Pharmaceutical manufacturers, insurance companies, and pharmacy benefit managers set prices for the medications that patients rely on every day. But how are they making these decisions? Why does a life-saving drug cost a few dollars per pill one day and then a few hundred dollars the next? Their business models make it hard to know if they are putting profits ahead of patient care, and make it difficult for consumers to hold them accountable.
It’s time for patients to have the full story.
A good first step is calling for increased transparency in determining pharmaceutical costs.
1. For Pharmaceutical Companies that means: Disclosing all costs that contribute to a medication’s price (to include research and development, clinical trials, regulatory approval and compliance, materials and manufacturing, and marketing and advertising) as well as any federal benefits received that would offset some of these costs. Also disclosing the manufacturer’s profit margin for a medication.
2. For Health Insurance Companies that means: Being transparent about formularies and prescription drug tiering and cost-sharing requirements. Telling consumers in advance what medications are included in their formularies and what their out-of-pocket costs will be. Not charging more for or removing covered prescription drugs within the term of the policy purchased and without properly notifying physicians and patients. Posting a formal appeals process.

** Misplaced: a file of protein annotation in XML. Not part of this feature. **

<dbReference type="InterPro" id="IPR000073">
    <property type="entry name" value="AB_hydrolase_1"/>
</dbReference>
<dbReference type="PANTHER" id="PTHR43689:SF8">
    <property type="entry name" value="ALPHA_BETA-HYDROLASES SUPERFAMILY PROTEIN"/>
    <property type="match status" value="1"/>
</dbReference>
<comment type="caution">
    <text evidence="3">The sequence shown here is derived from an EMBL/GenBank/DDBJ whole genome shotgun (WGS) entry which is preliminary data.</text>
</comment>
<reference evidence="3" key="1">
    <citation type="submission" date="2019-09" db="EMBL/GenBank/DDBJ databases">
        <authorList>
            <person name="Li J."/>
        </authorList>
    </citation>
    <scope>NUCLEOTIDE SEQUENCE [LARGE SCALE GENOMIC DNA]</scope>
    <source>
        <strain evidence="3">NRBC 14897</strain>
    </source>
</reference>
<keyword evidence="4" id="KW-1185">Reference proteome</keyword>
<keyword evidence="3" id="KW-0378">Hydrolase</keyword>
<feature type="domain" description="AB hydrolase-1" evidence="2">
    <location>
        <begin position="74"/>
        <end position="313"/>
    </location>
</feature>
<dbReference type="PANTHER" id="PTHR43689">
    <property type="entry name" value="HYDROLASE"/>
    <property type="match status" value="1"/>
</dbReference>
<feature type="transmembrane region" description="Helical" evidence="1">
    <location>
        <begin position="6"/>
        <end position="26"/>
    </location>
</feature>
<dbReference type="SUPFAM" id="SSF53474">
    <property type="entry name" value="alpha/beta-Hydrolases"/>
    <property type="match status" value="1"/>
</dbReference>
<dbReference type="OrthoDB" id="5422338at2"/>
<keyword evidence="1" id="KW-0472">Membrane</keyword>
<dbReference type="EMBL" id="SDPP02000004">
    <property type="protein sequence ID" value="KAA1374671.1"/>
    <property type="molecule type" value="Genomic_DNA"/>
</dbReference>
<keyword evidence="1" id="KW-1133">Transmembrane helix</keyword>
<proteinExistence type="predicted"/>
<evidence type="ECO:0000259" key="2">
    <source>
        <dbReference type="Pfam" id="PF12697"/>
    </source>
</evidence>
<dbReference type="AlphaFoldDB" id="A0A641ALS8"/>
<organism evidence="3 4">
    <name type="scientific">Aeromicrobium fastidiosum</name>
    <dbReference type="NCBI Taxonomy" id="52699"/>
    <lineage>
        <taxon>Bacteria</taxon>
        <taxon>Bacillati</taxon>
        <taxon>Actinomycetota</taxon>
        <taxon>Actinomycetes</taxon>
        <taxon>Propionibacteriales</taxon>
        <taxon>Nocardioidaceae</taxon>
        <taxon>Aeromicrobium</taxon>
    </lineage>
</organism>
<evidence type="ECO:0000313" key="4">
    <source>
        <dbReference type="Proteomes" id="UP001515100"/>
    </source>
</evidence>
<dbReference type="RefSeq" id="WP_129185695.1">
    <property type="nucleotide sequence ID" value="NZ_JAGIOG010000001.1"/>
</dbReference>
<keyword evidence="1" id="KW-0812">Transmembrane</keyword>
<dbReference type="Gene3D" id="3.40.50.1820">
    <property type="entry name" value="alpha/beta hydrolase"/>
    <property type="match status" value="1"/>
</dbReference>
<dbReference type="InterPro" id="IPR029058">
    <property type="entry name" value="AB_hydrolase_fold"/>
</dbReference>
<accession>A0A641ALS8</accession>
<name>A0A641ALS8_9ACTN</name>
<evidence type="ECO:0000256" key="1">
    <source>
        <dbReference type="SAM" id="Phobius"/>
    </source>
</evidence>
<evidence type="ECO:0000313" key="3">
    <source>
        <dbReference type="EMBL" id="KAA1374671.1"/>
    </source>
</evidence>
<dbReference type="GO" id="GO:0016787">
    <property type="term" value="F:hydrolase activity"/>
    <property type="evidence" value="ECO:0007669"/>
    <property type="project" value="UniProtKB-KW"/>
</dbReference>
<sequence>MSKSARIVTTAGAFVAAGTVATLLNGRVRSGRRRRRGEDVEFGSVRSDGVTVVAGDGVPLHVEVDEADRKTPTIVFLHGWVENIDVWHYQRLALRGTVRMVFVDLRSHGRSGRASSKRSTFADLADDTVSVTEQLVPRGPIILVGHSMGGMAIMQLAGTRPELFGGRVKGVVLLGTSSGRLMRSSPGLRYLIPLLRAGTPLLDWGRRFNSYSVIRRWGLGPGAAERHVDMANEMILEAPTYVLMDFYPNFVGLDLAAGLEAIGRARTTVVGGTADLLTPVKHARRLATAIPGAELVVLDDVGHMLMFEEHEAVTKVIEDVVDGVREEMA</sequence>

3. For Pharmacy Benefit Managers that means: Disclosing formulary information to patients and physicians, including whether certain drugs are preferred over others, as well as explaining policy decisions on tiering, prior authorization and step therapy. Requiring disclosure of certain information (e.g., rebates and discounts) to employers, health plans and pharmacies with which they contract to facilitate greater cost savings for patients.
Tell Congress to demand these companies introduce this basic level of transparency to the general public. Americans spend billions of dollars each year for their products, the least they can do is let us know what we’re paying for.